Sitting on the coast like a precious gemstone, Monte Carlo and Monaco still draw an international jet-set crowd. The Palace commands from Monaco-ville, called Le Rocher by locals, and high-rises make the most of precious land with public elevators in lieu of sidewalks in this steep country. Superyachts fill the port, ultraluxury cars dominate the road and outrageous jewels sparkle under the night sky in an eternal promise that in some places, fairy tales really do come true."
Day Toulon, FranceArrives 08:00 AM Departs 06:00 PM "The sun-dappled port of Toulon lies at the very heart of the French Riviera, halfway between Marseille and St.-Tropez. The pleasant city of some 200,000 has a long history. It was settled as early as the 7th century B.C.E. by Greek colonists, followed by the Romans in the 2nd century B.C.E. The city is best known as a center for the French Navy, beginning in the 15th century and continuing to today. The harborfront fortifications are only the most obvious reminders of this legacy.
Toulon's cityscape was shaped by the preeminent city planner of the 19th century, Baron Haussmann. Before he reimagined Paris, Hausmann was the prefect of Var (the region of which Toulon is the capital) and the citys upper town served as a trial run of his ideas on urban design. Buildings from that era include Frances second-largest opera house as well as the Galeries Lafayette and a number of stately streets and squares."
Day Ajaccio, Corsica, FranceArrives 08:00 AM Departs 06:00 PM "Most famous as the birthplace of a diminutive, strong-willed local who went on to become known simply as Napoleon, the port of Ajaccio is Corsicas small, walkable capital. The roots of this city on the islands western coast are said to go back to another strong man, the Greek hero Ajax.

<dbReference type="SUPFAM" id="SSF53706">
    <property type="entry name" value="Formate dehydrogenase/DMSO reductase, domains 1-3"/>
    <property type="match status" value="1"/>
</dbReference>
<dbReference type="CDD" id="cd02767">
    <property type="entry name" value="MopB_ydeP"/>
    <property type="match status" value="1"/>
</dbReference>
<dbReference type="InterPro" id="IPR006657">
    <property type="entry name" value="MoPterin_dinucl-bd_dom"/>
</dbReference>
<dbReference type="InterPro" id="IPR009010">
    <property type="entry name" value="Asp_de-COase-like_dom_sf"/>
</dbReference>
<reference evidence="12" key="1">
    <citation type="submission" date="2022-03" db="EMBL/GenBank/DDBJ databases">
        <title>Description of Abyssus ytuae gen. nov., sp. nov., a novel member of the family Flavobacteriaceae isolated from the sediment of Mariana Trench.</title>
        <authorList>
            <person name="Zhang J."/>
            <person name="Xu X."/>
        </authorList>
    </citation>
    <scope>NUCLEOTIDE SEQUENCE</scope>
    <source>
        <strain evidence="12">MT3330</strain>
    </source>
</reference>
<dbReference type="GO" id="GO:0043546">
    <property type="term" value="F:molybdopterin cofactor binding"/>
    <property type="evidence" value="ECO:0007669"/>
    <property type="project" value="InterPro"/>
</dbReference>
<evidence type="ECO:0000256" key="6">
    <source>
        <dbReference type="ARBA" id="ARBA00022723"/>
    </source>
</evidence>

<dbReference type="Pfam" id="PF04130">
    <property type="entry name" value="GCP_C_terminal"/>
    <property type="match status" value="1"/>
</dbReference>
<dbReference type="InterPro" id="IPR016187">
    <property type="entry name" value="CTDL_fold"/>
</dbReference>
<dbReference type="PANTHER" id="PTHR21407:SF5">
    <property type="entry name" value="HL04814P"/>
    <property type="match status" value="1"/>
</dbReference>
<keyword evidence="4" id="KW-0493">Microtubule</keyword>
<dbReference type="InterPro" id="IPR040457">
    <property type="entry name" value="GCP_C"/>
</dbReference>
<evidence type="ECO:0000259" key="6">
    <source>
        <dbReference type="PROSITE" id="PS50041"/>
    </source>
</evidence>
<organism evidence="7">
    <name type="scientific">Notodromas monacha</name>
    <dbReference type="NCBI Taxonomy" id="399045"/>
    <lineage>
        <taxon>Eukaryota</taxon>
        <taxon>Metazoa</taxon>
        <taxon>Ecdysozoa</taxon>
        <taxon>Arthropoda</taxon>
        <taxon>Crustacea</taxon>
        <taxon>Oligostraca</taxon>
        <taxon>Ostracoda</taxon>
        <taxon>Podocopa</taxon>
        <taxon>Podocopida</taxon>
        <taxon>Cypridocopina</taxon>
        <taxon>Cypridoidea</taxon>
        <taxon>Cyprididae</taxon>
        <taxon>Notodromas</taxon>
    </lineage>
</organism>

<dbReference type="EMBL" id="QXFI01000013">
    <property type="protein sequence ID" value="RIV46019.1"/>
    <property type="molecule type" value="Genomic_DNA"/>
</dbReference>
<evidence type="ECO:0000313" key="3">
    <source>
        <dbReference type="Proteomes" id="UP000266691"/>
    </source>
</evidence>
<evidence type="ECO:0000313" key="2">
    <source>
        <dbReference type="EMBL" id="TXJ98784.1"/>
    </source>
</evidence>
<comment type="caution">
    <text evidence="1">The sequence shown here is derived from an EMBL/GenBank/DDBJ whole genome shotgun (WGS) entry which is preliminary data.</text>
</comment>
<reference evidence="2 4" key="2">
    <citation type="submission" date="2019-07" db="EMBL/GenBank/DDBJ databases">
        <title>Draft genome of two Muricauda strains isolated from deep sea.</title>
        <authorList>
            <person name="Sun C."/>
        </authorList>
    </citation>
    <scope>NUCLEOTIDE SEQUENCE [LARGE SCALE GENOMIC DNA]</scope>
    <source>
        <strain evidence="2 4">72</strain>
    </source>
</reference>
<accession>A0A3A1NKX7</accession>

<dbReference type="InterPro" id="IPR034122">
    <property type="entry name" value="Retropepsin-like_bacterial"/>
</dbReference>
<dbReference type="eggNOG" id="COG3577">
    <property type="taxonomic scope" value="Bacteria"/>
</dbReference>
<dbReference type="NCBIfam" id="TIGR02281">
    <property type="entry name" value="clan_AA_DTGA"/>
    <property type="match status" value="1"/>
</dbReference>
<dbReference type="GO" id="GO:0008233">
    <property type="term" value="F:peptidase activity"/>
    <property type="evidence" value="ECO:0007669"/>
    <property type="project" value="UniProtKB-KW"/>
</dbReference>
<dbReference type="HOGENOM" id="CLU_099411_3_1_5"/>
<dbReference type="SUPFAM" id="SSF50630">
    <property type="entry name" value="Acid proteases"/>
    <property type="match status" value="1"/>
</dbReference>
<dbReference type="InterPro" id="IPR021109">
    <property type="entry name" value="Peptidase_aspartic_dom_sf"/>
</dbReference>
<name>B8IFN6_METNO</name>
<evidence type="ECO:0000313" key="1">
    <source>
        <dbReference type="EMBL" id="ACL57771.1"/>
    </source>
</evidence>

Only 200 miles from its parent France, you might as well be in another country on Corsica, where everything from the food to the language is unique. Anchored by a magnificent citadel and a fine Baroque cathedral, Ajaccio is filled with pastel buildings whose wooden shutters keep out the Mediterranean sun, while its streets, plazas and statues are all marked by Napoleons aura."
Day Livorno (Florence/Pisa), ItalyArrives 07:00 AM Departs 07:00 PM "The Renaissance-era port city of Livorno, Italy, gateway to Pisa, Florence and the rest of the attractions of Tuscany, is characterized by its solid 16th-century Fortezza and the charming canal network known as Venezia Nuova. Itï¿½s also famous for cacciucco, a spicy fish stew.
To the north of Livorno, not far from the mouth of the river Arno, lies Pisa, an attractive university city best known for its Leaning Tower. Some 60 miles to the east, and also set on the Arno, is Florence, Tuscany's capital. The concentration of artistic treasures and cultural things to do in Tuscany, from museums and cloisters to bridges and chapels, is second to noneï¿½but there is lots more besides sightseeing in Florence. The food and drink culture in Florence takes in tripe stands and hole-in-the-wall wine bars as well as embracing gourmet restaurants and plenty of down-to-earth family-run trattorias. The shopping scene offers the designer stores of Via Tornabuoni and Via Roma, but there are plenty of quirky, independent boutiques too. And then there is Florenceï¿½s traditions of leather work, marbled paper, book-binding and furniture restoration. Explore the sights of the arty Oltrarno neighborhood for artisan workshops, great cafï¿½s, bars and restaurants and an authentically Florentine atmosphere.
Day Civitavecchia (Rome), ItalyArrives 07:00 AM Originally built by Emperor Trajan who had a villa here, Civitavecchia has flourished as a major port for Rome since the 13th century. Today it is an important ferry terminal and for many travelers the gateway to the Eternal City, Rome. The Renaissance fortifications that surround the harbor area were begun by Bramante and completed by Michelangelo in 1535.